Nutritionists offer some food for thought – and for survival

NUTRITIOUS home cooking and portion control were the Healthy Weight Week themes at Ballarat Health Services yesterday.

Staff at the Queen Elizabeth Centre and the Base Hospital were handed pumpkin and quinoa salad for lunch, along with a host of healthy recipes.

Ballarat Health Services accredited practising dietitian Kate Falconer and clinical psychologist Dr Renee VanDerHorst said they had emailed recipes to all BHS staff every day during the week, as well as passing on exercise tips and challenging unhealthy eating habits, such as yo-yo dieting.

“Avoid crash diets which are a risk to your health and only offer short-term results, with often all weight being regained plus an additional few kilos,” Ms Falconer said.

“Instead, aim to make small lifestyle changes to your eating and activity levels, which you can maintain for the long term and build up over time.

“Successful weight loss strategies should focus on nutrition and physical activity, as well as a healthy mindset.”

Ballarat Community Health (BCH) dietitians have offered supermarket tours, label reading workshops and individual consultations.

Dietitian Michelle Ryan said the focus was on ditching unsustainable quick-fix diets.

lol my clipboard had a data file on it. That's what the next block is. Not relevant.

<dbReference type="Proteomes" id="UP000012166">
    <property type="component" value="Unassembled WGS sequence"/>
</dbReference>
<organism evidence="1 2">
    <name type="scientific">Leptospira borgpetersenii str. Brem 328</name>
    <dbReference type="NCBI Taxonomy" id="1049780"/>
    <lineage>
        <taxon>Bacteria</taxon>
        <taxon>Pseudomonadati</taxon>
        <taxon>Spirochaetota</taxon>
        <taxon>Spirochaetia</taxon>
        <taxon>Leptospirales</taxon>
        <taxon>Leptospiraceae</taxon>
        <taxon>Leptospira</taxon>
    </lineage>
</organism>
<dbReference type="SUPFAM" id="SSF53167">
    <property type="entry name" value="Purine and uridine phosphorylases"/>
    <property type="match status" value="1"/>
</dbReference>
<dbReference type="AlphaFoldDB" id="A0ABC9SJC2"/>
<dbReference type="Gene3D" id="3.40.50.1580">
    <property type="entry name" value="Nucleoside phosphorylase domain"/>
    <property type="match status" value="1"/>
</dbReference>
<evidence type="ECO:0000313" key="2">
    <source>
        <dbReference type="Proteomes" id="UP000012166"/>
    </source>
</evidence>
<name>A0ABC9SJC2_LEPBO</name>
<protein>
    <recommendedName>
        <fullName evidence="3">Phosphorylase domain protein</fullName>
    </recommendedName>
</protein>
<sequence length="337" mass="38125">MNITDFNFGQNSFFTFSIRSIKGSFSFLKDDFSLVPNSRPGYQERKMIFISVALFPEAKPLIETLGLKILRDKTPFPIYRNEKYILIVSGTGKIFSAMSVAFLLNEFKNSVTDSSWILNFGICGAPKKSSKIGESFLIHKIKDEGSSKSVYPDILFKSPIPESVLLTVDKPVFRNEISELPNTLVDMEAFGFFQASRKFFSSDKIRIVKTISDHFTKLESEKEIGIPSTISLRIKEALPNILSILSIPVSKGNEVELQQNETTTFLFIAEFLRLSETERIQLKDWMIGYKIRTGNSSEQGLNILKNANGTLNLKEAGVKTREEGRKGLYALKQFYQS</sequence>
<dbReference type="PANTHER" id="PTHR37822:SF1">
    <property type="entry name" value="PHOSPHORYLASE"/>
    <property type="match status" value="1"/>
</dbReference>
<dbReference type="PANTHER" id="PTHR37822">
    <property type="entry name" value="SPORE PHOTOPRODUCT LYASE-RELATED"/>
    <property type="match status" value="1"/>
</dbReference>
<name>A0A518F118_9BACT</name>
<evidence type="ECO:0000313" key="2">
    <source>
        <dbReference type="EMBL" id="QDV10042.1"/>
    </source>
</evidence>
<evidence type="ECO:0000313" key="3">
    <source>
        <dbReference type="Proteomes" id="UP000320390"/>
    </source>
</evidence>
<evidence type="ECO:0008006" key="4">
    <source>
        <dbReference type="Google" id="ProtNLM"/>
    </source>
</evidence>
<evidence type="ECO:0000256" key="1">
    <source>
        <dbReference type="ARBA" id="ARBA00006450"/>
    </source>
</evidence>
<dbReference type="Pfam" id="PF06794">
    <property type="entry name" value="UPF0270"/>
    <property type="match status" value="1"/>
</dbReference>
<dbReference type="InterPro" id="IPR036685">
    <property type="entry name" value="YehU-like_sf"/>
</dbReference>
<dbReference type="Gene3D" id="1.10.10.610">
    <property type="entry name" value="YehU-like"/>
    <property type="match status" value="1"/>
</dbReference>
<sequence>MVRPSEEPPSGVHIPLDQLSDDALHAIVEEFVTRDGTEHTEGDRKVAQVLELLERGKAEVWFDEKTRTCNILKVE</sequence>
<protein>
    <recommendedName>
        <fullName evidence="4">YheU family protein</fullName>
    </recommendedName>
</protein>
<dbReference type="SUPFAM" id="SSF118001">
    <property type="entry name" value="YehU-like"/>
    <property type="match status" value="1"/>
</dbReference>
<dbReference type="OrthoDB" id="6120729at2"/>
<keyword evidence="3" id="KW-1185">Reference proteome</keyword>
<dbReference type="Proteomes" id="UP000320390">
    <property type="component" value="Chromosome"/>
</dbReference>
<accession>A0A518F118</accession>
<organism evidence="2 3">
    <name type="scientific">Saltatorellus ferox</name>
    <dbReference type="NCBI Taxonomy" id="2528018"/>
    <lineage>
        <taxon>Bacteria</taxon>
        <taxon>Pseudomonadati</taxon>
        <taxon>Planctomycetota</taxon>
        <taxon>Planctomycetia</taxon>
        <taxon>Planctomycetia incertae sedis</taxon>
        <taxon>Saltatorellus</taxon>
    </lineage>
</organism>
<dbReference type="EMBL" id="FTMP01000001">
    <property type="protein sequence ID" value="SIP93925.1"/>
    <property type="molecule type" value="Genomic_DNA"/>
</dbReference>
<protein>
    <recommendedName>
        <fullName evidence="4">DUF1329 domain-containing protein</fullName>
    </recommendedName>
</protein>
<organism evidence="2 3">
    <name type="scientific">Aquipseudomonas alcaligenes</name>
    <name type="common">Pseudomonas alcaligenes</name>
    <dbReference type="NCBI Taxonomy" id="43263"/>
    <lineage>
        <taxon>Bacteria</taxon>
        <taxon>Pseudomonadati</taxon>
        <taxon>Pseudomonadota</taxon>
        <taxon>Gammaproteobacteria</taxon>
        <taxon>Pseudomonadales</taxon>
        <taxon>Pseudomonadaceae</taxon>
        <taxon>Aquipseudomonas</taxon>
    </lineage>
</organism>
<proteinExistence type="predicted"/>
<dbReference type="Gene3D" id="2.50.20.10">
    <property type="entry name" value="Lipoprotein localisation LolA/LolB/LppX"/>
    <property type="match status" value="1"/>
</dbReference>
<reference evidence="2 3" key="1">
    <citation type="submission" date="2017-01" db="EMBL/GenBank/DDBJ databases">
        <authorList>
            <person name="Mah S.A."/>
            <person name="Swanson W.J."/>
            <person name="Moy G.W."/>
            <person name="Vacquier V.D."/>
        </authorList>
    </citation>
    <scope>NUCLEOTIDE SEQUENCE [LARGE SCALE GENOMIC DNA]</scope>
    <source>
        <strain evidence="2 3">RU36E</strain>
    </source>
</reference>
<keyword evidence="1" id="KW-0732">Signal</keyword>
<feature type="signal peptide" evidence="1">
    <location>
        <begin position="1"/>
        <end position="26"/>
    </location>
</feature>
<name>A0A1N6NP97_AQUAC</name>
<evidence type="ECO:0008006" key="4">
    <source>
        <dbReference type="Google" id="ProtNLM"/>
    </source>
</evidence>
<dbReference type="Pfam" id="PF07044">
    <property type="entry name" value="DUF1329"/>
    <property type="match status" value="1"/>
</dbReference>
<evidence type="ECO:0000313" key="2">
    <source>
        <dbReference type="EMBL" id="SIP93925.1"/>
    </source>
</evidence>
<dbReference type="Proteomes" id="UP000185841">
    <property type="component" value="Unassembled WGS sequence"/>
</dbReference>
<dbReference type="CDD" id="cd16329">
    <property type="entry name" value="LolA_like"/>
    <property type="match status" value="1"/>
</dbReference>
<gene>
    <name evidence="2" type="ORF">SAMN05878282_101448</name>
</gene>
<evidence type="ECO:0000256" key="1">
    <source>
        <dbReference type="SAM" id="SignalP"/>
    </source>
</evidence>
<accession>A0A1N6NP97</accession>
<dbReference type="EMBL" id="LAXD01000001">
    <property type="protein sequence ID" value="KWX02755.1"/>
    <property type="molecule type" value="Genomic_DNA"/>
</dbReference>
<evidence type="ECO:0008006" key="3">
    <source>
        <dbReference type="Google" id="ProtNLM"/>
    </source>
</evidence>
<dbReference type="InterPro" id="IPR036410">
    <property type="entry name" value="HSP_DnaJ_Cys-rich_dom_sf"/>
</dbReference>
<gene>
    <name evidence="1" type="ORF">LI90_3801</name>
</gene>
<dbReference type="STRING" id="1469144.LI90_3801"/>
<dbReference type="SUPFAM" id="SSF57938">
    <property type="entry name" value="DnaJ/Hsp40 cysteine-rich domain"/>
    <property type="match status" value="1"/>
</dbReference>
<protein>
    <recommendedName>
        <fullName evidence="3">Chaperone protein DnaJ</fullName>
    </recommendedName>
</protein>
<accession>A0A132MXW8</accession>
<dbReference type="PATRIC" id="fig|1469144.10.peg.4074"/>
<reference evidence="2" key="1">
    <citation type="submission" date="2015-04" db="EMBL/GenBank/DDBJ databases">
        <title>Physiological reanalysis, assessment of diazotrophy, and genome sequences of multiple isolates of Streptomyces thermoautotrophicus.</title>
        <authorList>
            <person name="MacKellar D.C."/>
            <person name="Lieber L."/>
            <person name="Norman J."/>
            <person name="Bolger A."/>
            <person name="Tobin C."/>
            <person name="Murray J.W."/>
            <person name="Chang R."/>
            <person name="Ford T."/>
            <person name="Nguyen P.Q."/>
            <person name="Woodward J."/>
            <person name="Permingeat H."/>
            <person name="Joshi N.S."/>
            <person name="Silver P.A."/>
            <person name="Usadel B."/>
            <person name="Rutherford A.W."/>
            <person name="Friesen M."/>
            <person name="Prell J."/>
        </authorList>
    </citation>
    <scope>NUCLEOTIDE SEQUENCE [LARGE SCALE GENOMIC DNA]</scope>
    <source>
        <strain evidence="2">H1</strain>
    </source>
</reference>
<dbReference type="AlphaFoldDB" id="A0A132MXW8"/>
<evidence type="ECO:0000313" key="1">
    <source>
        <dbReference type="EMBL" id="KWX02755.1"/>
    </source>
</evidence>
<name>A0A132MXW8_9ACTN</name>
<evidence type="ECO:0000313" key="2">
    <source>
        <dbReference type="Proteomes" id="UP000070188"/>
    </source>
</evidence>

She said the latest statistics shows almost 64 per cent of Australian men and women aged 25 to 54 years are overweight or obese.

Ms Ryan urged people to adopt a long-term view when it comes to food and avoiding serious health problems.

“There are lots of diets at this time of the year that promise quick and easy weight loss. Sadly, the good results are just as quick and just as easily gone,” Ms Ryan said.

“I encourage everyone in Ballarat to look at how they cook and eat for long-term health. Making small changes, such as including more fruit and vegetables, or controlling your portion sizes, is where the best health gains are made.”

For more information,

contact BCH on 5338 4500.

Dr Renee VanDerHorst, Kate Falconer and Hannah Cossins promote the virtues of healthy eating.

Dr Renee VanDerHorst, Kate Falconer and Hannah Cossins promote the virtues of healthy eating.


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